As the National Park Service faces an astonishing price tag to repair all aspects of the Blue Ridge Parkway, coupled with impending budget constraints, care of the trails, campgrounds, picnic areas, and overlooks are falling to the bottom of the long list of priorities. That means, the places you enjoy nature on the Parkway desperately need your help!
A rehabilitation project for one of the most popular trails along the Blue Ridge Parkway is underway! A crew with the American Conservation Experience is repairing Craggy Flats Bald Trail, which has become deeply rutted, leading to erosion.
Thank you for your gifts to make this project a reality. A crew with the American Conservation Experience has just finished most of the repairs at Craggy Flats Bald Trail during a four-week stint.
Since the Foundation’s initial funding of remote wildlife cameras in 2009, the devices have captured more than 25,000 images of over 35 species of wildlife, including black bears, bobcats, coyotes, red and gray foxes, elk, European wild hogs, white-tail deer, and numerous other species on the Blue Ridge Parkway. The infrared cameras are a valuable tool for resource managers in their efforts to survey and oversee larger animals, especially predator species, on Parkway land.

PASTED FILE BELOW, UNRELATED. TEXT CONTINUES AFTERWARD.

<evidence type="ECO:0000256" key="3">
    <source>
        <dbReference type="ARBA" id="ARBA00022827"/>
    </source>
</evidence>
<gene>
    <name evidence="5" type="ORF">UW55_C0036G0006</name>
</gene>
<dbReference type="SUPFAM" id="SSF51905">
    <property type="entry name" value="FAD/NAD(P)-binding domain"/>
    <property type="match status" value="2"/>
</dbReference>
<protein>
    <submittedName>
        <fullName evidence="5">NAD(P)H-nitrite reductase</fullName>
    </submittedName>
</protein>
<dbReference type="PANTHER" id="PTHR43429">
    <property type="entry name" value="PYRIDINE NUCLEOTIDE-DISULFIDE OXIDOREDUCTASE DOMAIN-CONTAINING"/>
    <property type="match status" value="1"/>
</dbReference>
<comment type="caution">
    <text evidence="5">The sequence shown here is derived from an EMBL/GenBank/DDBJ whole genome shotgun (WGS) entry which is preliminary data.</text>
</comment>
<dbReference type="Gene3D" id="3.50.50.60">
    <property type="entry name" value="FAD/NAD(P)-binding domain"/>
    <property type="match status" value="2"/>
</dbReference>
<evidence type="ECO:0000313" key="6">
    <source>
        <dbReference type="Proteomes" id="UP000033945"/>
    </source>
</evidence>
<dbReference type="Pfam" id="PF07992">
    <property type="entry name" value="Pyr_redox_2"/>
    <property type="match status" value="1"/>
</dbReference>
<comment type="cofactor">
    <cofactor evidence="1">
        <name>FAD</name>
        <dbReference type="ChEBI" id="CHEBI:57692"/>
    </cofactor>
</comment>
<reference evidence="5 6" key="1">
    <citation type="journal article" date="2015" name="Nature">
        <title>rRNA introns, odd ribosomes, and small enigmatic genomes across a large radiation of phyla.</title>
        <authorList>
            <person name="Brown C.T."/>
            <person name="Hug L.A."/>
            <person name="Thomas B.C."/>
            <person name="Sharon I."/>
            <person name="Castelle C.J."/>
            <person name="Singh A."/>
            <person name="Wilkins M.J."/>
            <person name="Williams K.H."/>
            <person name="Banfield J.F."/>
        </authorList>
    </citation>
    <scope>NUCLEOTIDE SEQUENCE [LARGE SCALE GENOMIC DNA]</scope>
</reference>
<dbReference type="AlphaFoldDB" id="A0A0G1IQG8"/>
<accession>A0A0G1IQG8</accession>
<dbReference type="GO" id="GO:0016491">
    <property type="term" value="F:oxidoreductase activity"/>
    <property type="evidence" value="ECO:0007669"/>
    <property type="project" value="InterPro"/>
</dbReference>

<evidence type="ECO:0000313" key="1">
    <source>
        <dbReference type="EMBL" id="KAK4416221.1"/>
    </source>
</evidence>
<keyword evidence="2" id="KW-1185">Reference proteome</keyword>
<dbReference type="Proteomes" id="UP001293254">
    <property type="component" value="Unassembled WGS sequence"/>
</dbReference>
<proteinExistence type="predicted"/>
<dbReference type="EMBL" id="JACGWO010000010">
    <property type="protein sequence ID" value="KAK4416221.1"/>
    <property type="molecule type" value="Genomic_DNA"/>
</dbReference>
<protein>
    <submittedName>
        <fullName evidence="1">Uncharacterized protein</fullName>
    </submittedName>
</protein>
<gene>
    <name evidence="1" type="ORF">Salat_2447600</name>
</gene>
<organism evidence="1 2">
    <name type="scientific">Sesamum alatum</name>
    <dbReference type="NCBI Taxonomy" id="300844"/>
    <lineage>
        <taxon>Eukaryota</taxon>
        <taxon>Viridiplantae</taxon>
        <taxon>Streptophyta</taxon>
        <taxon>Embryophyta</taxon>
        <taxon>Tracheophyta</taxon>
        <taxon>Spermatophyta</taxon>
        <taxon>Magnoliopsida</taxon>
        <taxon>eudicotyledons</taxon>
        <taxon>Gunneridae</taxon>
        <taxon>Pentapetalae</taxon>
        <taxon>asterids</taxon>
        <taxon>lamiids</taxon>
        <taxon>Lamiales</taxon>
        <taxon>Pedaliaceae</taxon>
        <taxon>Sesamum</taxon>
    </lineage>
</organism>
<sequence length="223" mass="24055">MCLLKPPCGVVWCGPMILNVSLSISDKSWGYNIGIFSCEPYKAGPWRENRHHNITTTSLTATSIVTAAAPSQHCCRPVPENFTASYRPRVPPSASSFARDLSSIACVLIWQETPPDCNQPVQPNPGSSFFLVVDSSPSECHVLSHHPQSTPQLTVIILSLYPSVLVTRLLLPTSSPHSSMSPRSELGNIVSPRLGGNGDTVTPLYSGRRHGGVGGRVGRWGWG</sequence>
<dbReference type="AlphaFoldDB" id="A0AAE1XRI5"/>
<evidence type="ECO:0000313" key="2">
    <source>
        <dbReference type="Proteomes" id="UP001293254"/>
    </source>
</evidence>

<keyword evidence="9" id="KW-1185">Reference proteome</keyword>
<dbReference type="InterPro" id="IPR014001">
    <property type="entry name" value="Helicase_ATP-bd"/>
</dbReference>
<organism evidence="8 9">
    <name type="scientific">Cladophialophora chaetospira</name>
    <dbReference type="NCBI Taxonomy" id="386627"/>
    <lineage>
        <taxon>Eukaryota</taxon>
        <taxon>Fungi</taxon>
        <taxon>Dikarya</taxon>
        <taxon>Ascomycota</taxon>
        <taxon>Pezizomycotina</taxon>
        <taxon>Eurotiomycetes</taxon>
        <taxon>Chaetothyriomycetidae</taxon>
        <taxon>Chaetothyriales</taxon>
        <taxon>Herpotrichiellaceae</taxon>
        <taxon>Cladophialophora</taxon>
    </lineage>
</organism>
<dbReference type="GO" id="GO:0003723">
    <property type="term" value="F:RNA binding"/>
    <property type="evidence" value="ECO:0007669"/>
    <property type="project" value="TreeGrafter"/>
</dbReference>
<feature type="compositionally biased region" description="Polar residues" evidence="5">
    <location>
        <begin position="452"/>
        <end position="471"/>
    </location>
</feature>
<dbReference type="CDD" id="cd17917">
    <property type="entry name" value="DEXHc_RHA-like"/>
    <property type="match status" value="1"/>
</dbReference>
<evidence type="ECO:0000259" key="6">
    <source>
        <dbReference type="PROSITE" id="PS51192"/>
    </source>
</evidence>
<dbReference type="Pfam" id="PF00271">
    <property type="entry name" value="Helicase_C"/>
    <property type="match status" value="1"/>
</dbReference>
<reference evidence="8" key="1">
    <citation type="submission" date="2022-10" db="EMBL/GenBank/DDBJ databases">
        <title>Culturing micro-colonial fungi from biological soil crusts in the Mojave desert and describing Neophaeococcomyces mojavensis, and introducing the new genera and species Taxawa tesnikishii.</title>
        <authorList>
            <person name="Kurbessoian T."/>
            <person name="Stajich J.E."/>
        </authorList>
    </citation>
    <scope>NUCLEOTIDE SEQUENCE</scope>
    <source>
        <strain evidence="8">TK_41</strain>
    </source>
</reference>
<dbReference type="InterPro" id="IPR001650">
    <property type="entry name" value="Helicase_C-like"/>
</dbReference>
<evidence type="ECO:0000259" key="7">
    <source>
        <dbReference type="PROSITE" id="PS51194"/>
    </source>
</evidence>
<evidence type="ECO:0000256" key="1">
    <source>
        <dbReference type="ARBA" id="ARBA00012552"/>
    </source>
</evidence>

Rangers are tasked with not just the safety of visitors on the Blue Ridge Parkway, but also the resources that make the park so special, including the plants and animals that live here. The Foundation will fund training for park rangers to reduce poaching and natural resource theft.
Elk and wild boar populations are growing along the Western North Carolina section of the Parkway. The Foundation will fund research to aid in good wildlife management decisions for these large mammals.
We are partnering with the Conservation Trust for North Carolina (CTNC) to support a crew with the group's North Carolina Youth Conservation Corps, allowing Parkway campgrounds and trails to realize improvements while young men and women learn about the wilderness and themselves.
Crayfish may be small, but they can send a big message, telling scientists a lot about the state of the environment in which they live. The southeastern Appalachian Mountains are one of two major crayfish hot spots in the world, yet little research has been done to catalog or understand the varieties of species along the Parkway.